Articles | Volume 11, issue 6
Model description paper
14 Jun 2018
Model description paper |  | 14 Jun 2018

VEIN v0.2.2: an R package for bottom–up vehicular emissions inventories

Sergio Ibarra-Espinosa, Rita Ynoue, Shane O'Sullivan, Edzer Pebesma, María de Fátima Andrade, and Mauricio Osses

Abstract. Emission inventories are the quantification of pollutants from different sources. They provide important information not only for climate and weather studies but also for urban planning and environmental health protection. We developed an open-source model (called Vehicular Emissions Inventory – VEIN v0.2.2) that provides high-resolution vehicular emissions inventories for different fields of studies. We focused on vehicular sources at street and hourly levels due to the current lack of information about these sources, mainly in developing countries.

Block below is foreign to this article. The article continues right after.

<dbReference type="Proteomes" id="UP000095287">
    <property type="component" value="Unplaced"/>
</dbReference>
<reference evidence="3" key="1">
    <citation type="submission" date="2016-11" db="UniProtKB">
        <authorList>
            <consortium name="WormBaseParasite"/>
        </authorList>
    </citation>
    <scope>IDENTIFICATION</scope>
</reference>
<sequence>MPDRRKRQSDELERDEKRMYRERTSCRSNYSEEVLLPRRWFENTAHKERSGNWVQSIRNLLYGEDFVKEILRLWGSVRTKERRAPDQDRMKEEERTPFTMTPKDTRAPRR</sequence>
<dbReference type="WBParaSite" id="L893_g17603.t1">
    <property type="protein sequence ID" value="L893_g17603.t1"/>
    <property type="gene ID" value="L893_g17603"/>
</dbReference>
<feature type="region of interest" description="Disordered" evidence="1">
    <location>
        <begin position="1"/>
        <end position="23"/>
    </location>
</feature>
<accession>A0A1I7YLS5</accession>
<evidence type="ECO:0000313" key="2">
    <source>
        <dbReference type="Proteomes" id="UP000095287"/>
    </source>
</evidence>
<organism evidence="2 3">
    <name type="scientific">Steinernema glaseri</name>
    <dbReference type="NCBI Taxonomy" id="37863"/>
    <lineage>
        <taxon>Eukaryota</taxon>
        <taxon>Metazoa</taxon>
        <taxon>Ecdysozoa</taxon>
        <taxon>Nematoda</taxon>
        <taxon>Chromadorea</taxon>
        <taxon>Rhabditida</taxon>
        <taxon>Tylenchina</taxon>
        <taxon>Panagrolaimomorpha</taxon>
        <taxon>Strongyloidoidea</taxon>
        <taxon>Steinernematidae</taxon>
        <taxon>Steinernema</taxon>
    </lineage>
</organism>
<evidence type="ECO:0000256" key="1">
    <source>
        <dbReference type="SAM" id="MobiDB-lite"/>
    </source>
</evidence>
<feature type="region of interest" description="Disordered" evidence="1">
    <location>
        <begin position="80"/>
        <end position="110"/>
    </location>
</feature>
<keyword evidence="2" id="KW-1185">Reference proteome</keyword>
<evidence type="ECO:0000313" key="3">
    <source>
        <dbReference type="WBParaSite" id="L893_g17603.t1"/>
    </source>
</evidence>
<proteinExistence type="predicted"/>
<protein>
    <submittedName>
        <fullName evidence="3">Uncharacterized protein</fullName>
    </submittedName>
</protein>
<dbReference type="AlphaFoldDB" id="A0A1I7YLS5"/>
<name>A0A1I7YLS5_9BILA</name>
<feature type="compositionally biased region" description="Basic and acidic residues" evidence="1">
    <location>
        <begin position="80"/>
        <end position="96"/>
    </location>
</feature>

The type of emissions covered by VEIN are exhaust (hot and cold) and evaporative considering the deterioration of the factors. VEIN also performs speciation and incorporates functions to generate and spatially allocate emissions databases. It allows users to load their own emission factors, but it also provides emission factors from the road transport model (Copert), the United States Environmental Protection Agency (EPA) and Brazilian databases. The VEIN model reads, distributes by age of use and extrapolates hourly traffic data, and it estimates emissions hourly and spatially. Based on our knowledge, VEIN is the first bottom–up vehicle emissions software that allows input to the WRF-Chem model. Therefore, the VEIN model provides an important, easy and fast way of elaborating or analyzing vehicular emissions inventories under different scenarios. The VEIN results can be used as an input for atmospheric models, health studies, air quality standardizations and decision making.

Short summary
An emissions inventory is a compilation of the mass of pollutants released by different sources. The quantification of vehicular emissions is difficult because these sources are in movement across streets. Also, emissions processes are multiple and complex. In this paper, we present an open-source software for calculating spatial vehicular emissions, including exhaust, evaporation and wear, named VEIN. The software is an R package available at